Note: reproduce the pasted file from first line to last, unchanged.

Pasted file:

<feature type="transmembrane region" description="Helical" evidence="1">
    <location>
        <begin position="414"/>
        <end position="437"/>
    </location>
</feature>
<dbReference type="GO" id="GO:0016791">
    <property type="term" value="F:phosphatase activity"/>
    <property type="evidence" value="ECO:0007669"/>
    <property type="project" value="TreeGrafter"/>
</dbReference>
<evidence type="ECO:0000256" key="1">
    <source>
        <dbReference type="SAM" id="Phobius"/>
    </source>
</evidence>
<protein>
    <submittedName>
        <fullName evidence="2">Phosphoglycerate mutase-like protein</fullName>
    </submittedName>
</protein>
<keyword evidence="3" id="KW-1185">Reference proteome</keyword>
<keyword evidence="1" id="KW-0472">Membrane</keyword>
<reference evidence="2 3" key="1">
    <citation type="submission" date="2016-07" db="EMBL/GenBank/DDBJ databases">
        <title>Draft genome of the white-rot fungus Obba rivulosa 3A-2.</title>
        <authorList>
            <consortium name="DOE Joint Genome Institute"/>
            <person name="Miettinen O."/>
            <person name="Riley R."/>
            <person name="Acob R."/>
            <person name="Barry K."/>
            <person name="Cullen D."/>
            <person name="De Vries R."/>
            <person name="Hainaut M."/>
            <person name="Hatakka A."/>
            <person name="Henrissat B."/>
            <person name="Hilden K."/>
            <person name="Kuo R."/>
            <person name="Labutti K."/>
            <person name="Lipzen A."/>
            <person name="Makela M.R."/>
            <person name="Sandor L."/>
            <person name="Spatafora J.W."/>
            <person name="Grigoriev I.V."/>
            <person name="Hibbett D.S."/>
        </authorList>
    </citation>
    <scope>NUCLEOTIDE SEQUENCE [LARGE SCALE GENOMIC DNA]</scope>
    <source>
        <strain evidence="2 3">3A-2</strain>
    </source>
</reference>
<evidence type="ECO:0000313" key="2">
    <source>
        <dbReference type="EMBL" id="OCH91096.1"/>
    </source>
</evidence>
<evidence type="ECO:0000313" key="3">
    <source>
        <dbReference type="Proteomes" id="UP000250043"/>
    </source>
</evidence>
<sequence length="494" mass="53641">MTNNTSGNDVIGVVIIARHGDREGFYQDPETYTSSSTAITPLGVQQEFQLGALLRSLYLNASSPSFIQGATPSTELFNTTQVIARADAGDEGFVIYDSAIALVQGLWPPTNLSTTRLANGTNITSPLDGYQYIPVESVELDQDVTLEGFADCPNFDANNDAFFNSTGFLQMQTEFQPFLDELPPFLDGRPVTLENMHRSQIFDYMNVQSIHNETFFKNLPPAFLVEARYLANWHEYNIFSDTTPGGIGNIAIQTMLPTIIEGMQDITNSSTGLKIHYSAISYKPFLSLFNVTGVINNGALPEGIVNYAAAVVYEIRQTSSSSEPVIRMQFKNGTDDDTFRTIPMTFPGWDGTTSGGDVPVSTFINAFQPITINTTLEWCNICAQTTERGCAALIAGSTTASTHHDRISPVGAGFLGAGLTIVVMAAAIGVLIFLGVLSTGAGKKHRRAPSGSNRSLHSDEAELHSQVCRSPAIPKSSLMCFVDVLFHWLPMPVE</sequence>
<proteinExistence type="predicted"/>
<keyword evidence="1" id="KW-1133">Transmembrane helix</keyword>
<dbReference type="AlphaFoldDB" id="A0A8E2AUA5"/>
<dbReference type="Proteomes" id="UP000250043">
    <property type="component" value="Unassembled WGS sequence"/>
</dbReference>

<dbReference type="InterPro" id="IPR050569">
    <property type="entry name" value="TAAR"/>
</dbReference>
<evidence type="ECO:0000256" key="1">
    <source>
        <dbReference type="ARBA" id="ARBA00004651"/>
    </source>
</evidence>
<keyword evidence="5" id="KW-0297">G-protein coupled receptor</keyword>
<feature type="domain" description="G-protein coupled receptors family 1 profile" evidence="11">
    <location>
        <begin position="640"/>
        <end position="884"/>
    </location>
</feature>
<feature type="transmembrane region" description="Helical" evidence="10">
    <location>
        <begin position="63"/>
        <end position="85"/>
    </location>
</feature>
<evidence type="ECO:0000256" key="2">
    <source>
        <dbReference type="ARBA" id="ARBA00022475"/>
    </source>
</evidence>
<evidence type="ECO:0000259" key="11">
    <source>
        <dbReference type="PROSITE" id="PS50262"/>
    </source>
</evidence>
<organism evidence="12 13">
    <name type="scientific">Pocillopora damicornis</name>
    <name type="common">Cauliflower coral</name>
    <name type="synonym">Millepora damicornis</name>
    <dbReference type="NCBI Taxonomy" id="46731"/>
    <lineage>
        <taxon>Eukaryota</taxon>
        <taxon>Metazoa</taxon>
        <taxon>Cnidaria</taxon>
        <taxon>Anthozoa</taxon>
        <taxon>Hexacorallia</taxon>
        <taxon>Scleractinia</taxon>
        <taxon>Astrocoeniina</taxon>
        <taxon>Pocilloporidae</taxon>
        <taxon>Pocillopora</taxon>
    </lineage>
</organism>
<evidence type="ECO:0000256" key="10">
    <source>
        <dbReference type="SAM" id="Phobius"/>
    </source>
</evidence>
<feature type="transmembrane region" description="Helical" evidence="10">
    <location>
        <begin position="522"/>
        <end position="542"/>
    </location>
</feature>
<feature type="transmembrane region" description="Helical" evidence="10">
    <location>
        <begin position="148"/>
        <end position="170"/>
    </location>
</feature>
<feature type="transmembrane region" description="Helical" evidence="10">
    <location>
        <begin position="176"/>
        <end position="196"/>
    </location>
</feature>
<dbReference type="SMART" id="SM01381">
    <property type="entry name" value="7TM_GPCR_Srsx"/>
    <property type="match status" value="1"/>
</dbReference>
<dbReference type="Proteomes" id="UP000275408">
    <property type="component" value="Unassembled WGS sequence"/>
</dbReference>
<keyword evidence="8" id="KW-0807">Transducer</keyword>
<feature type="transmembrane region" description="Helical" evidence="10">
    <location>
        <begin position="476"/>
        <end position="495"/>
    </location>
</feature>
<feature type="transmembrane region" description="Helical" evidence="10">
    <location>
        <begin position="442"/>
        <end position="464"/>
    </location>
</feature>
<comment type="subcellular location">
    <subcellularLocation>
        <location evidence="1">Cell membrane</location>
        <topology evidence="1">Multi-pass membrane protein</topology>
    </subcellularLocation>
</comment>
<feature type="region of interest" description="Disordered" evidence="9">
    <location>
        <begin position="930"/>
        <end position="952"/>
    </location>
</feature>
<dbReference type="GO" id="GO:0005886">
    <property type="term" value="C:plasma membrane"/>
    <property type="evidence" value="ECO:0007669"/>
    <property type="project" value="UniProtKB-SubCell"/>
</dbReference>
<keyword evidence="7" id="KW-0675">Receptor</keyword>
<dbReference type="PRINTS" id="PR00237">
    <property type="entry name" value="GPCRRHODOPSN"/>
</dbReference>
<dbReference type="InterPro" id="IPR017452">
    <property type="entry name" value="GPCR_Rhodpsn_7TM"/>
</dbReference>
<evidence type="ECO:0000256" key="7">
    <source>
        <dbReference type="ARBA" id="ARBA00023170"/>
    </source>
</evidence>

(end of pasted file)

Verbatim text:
<feature type="transmembrane region" description="Helical" evidence="1">
    <location>
        <begin position="414"/>
        <end position="437"/>
    </location>
</feature>
<dbReference type="GO" id="GO:0016791">
    <property type="term" value="F:phosphatase activity"/>
    <property type="evidence" value="ECO:0007669"/>
    <property type="project" value="TreeGrafter"/>
</dbReference>
<evidence type="ECO:0000256" key="1">
    <source>
        <dbReference type="SAM" id="Phobius"/>
    </source>
</evidence>
<protein>
    <submittedName>
        <fullName evidence="2">Phosphoglycerate mutase-like protein</fullName>
    </submittedName>
</protein>
<keyword evidence="3" id="KW-1185">Reference proteome</keyword>
<keyword evidence="1" id="KW-0472">Membrane</keyword>
<reference evidence="2 3" key="1">
    <citation type="submission" date="2016-07" db="EMBL/GenBank/DDBJ databases">
        <title>Draft genome of the white-rot fungus Obba rivulosa 3A-2.</title>
        <authorList>
            <consortium name="DOE Joint Genome Institute"/>
            <person name="Miettinen O."/>
            <person name="Riley R."/>
            <person name="Acob R."/>
            <person name="Barry K."/>
            <person name="Cullen D."/>
            <person name="De Vries R."/>
            <person name="Hainaut M."/>
            <person name="Hatakka A."/>
            <person name="Henrissat B."/>
            <person name="Hilden K."/>
            <person name="Kuo R."/>
            <person name="Labutti K."/>
            <person name="Lipzen A."/>
            <person name="Makela M.R."/>
            <person name="Sandor L."/>
            <person name="Spatafora J.W."/>
            <person name="Grigoriev I.V."/>
            <person name="Hibbett D.S."/>
        </authorList>
    </citation>
    <scope>NUCLEOTIDE SEQUENCE [LARGE SCALE GENOMIC DNA]</scope>
    <source>
        <strain evidence="2 3">3A-2</strain>
    </source>
</reference>
<evidence type="ECO:0000313" key="2">
    <source>
        <dbReference type="EMBL" id="OCH91096.1"/>
    </source>
</evidence>
<evidence type="ECO:0000313" key="3">
    <source>
        <dbReference type="Proteomes" id="UP000250043"/>
    </source>
</evidence>
<sequence length="494" mass="53641">MTNNTSGNDVIGVVIIARHGDREGFYQDPETYTSSSTAITPLGVQQEFQLGALLRSLYLNASSPSFIQGATPSTELFNTTQVIARADAGDEGFVIYDSAIALVQGLWPPTNLSTTRLANGTNITSPLDGYQYIPVESVELDQDVTLEGFADCPNFDANNDAFFNSTGFLQMQTEFQPFLDELPPFLDGRPVTLENMHRSQIFDYMNVQSIHNETFFKNLPPAFLVEARYLANWHEYNIFSDTTPGGIGNIAIQTMLPTIIEGMQDITNSSTGLKIHYSAISYKPFLSLFNVTGVINNGALPEGIVNYAAAVVYEIRQTSSSSEPVIRMQFKNGTDDDTFRTIPMTFPGWDGTTSGGDVPVSTFINAFQPITINTTLEWCNICAQTTERGCAALIAGSTTASTHHDRISPVGAGFLGAGLTIVVMAAAIGVLIFLGVLSTGAGKKHRRAPSGSNRSLHSDEAELHSQVCRSPAIPKSSLMCFVDVLFHWLPMPVE</sequence>
<proteinExistence type="predicted"/>
<keyword evidence="1" id="KW-1133">Transmembrane helix</keyword>
<dbReference type="AlphaFoldDB" id="A0A8E2AUA5"/>
<dbReference type="Proteomes" id="UP000250043">
    <property type="component" value="Unassembled WGS sequence"/>
</dbReference>

<dbReference type="InterPro" id="IPR050569">
    <property type="entry name" value="TAAR"/>
</dbReference>
<evidence type="ECO:0000256" key="1">
    <source>
        <dbReference type="ARBA" id="ARBA00004651"/>
    </source>
</evidence>
<keyword evidence="5" id="KW-0297">G-protein coupled receptor</keyword>
<feature type="domain" description="G-protein coupled receptors family 1 profile" evidence="11">
    <location>
        <begin position="640"/>
        <end position="884"/>
    </location>
</feature>
<feature type="transmembrane region" description="Helical" evidence="10">
    <location>
        <begin position="63"/>
        <end position="85"/>
    </location>
</feature>
<evidence type="ECO:0000256" key="2">
    <source>
        <dbReference type="ARBA" id="ARBA00022475"/>
    </source>
</evidence>
<evidence type="ECO:0000259" key="11">
    <source>
        <dbReference type="PROSITE" id="PS50262"/>
    </source>
</evidence>
<organism evidence="12 13">
    <name type="scientific">Pocillopora damicornis</name>
    <name type="common">Cauliflower coral</name>
    <name type="synonym">Millepora damicornis</name>
    <dbReference type="NCBI Taxonomy" id="46731"/>
    <lineage>
        <taxon>Eukaryota</taxon>
        <taxon>Metazoa</taxon>
        <taxon>Cnidaria</taxon>
        <taxon>Anthozoa</taxon>
        <taxon>Hexacorallia</taxon>
        <taxon>Scleractinia</taxon>
        <taxon>Astrocoeniina</taxon>
        <taxon>Pocilloporidae</taxon>
        <taxon>Pocillopora</taxon>
    </lineage>
</organism>
<evidence type="ECO:0000256" key="10">
    <source>
        <dbReference type="SAM" id="Phobius"/>
    </source>
</evidence>
<feature type="transmembrane region" description="Helical" evidence="10">
    <location>
        <begin position="522"/>
        <end position="542"/>
    </location>
</feature>
<feature type="transmembrane region" description="Helical" evidence="10">
    <location>
        <begin position="148"/>
        <end position="170"/>
    </location>
</feature>
<feature type="transmembrane region" description="Helical" evidence="10">
    <location>
        <begin position="176"/>
        <end position="196"/>
    </location>
</feature>
<dbReference type="SMART" id="SM01381">
    <property type="entry name" value="7TM_GPCR_Srsx"/>
    <property type="match status" value="1"/>
</dbReference>
<dbReference type="Proteomes" id="UP000275408">
    <property type="component" value="Unassembled WGS sequence"/>
</dbReference>
<keyword evidence="8" id="KW-0807">Transducer</keyword>
<feature type="transmembrane region" description="Helical" evidence="10">
    <location>
        <begin position="476"/>
        <end position="495"/>
    </location>
</feature>
<feature type="transmembrane region" description="Helical" evidence="10">
    <location>
        <begin position="442"/>
        <end position="464"/>
    </location>
</feature>
<comment type="subcellular location">
    <subcellularLocation>
        <location evidence="1">Cell membrane</location>
        <topology evidence="1">Multi-pass membrane protein</topology>
    </subcellularLocation>
</comment>
<feature type="region of interest" description="Disordered" evidence="9">
    <location>
        <begin position="930"/>
        <end position="952"/>
    </location>
</feature>
<dbReference type="GO" id="GO:0005886">
    <property type="term" value="C:plasma membrane"/>
    <property type="evidence" value="ECO:0007669"/>
    <property type="project" value="UniProtKB-SubCell"/>
</dbReference>
<keyword evidence="7" id="KW-0675">Receptor</keyword>
<dbReference type="PRINTS" id="PR00237">
    <property type="entry name" value="GPCRRHODOPSN"/>
</dbReference>
<dbReference type="InterPro" id="IPR017452">
    <property type="entry name" value="GPCR_Rhodpsn_7TM"/>
</dbReference>
<evidence type="ECO:0000256" key="7">
    <source>
        <dbReference type="ARBA" id="ARBA00023170"/>
    </source>
</evidence>